With talks underway on the deal to take Britain out of the EU, and the Brussels negotiator Michel Barnier threatening to “educate” the UK about the consequences of Brexit, the headlines have been bleak.
Newspapers are filled with stories of major banking institutions making plans to decamp to Frankfurt, Paris, Dublin or elsewhere in an effort to preserve their connections with the world’s biggest trading bloc, where London is “outside”.
It might be easy to believe the gloomy prognostications of some that this is the only and inevitable trend, and that London as a world financial centre is somehow doomed.
However, only last month, Deutsche Bank signed a new 25-year lease for its London headquarters, confirming its commitment to the City. This is just one of a number of institutions that have recently announced their decision to remain in London.
This should come as no surprise given that relocation costs for firms could be £50,000 per person, according to New York-based consulting firm Synechron, while employees are unlikely to be willing to move away from friends and uproot families
Simply put, there is no single obvious rival to London in the EU. Although Brexit will no doubt have its challenges, the capital’s GDP is nevertheless predicted to grow at a rate of 2.3 per cent each year between now and 2021, beating Paris at 1.6 per cent and Frankfurt at 1.5 per cent, according to research firm Oxford Economics.
In fact, the biggest potential changes to the structure and cost base of the financial industry come from innovation, including blockchain-style technology, while investors increasingly seek growth opportunities outside the mainly sluggish G7 economies.
London headquartered firms are at the heart of driving these rapid changes: out of this year’s FinTech50, the list of 50 European businesses who are transforming financial services chosen by a panel of industry experts at FinTechCity, 31 firms are headquartered in London.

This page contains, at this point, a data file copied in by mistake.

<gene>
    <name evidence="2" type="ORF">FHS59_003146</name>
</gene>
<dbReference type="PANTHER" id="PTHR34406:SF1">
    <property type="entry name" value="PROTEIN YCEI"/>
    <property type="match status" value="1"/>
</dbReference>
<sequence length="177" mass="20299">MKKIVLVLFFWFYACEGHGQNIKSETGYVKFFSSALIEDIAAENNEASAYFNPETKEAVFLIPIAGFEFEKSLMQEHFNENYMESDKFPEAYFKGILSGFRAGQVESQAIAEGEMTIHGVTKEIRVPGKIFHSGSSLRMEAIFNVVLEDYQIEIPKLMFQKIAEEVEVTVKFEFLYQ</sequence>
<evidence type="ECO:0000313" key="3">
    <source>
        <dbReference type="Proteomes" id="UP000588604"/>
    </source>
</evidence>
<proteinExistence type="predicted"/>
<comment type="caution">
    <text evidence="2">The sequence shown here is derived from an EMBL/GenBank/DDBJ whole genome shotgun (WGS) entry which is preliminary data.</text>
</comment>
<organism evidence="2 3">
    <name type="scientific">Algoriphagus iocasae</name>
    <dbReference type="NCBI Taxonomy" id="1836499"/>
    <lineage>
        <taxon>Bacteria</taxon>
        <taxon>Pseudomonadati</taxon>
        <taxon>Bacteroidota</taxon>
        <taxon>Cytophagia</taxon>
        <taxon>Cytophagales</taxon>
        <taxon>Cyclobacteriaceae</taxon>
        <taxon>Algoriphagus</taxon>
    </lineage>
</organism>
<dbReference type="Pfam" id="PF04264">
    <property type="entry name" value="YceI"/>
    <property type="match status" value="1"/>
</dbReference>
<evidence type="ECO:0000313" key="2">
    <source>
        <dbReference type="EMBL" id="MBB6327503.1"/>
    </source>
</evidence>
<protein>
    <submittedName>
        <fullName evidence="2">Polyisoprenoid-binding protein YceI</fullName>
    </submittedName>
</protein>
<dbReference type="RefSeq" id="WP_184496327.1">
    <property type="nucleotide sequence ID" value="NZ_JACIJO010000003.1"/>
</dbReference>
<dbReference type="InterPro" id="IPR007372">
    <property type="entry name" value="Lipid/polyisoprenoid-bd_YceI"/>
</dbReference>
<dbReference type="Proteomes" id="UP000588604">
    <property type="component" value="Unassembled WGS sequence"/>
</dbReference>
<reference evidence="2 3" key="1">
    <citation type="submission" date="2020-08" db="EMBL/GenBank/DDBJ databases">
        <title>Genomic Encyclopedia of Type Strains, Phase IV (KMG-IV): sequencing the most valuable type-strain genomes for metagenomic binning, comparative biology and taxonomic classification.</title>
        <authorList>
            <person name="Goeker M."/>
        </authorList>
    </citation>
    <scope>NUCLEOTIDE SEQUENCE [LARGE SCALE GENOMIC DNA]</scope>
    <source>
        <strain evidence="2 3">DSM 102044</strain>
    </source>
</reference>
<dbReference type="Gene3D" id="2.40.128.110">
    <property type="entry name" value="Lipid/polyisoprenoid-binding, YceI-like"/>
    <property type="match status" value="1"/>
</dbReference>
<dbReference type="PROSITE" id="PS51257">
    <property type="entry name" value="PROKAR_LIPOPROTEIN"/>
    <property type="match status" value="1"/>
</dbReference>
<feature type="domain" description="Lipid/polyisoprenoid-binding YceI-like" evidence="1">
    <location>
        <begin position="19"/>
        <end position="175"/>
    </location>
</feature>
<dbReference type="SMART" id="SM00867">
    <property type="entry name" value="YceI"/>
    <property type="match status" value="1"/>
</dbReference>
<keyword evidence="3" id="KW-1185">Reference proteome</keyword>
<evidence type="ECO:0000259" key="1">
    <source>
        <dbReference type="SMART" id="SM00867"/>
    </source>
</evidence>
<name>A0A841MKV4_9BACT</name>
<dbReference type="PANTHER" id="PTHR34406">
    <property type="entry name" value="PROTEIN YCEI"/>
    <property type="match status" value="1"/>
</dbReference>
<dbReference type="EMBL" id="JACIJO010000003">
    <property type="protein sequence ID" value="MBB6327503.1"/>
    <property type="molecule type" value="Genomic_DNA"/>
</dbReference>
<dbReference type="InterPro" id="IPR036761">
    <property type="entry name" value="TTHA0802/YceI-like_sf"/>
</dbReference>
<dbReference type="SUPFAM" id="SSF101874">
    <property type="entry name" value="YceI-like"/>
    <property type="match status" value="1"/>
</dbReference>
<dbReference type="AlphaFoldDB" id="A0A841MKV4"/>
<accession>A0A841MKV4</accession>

No other city comes close to this. Government backing, digital expertise and a large consumer base are among the factors that have helped to cement London’s fintech capital status.
In addition, London has a history of modern finance and retains infrastructure and innovation powers that other centres will have a hard time beating. It benefits from English as the international language of business, an independent and competitive currency, and the midway time difference to act as a hub between Asia and the US.
It would be naive to say that the UK’s banks are in perfect shape, or have unassailable advantages over their international competition, but their challenges are not primarily connected to Brexit. In the case of London and its global relevance, it’s not just the banks that play a part in making London a business hub; the city’s strength lies in its diversity.
Its status as a financial powerhouse is based on its range of interlinked services, covering investment, insurance, accounting, legal, advisory, and increasingly financial technology. The interdependence and connectivity available to companies in London is second to none and the product of decades of drawing in some of the best and brightest from the rest of the planet.
This will not disappear overnight and reappear in the same breath on the continent or anywhere else.
Silicon Valley may have digital innovation, New York the traditional financial services heritage, and Washington DC responsibility for setting the policy agenda, but in London you find all three of these elements sitting side by side, driving the financial services industry forward.
No matter what type of Brexit we end up with in 2019, London will remain a significant platform for financial services and business in Europe and worldwide. Yes, we need our politicians to make a success of the process, but innovation and commercial reality is driving London on regardless.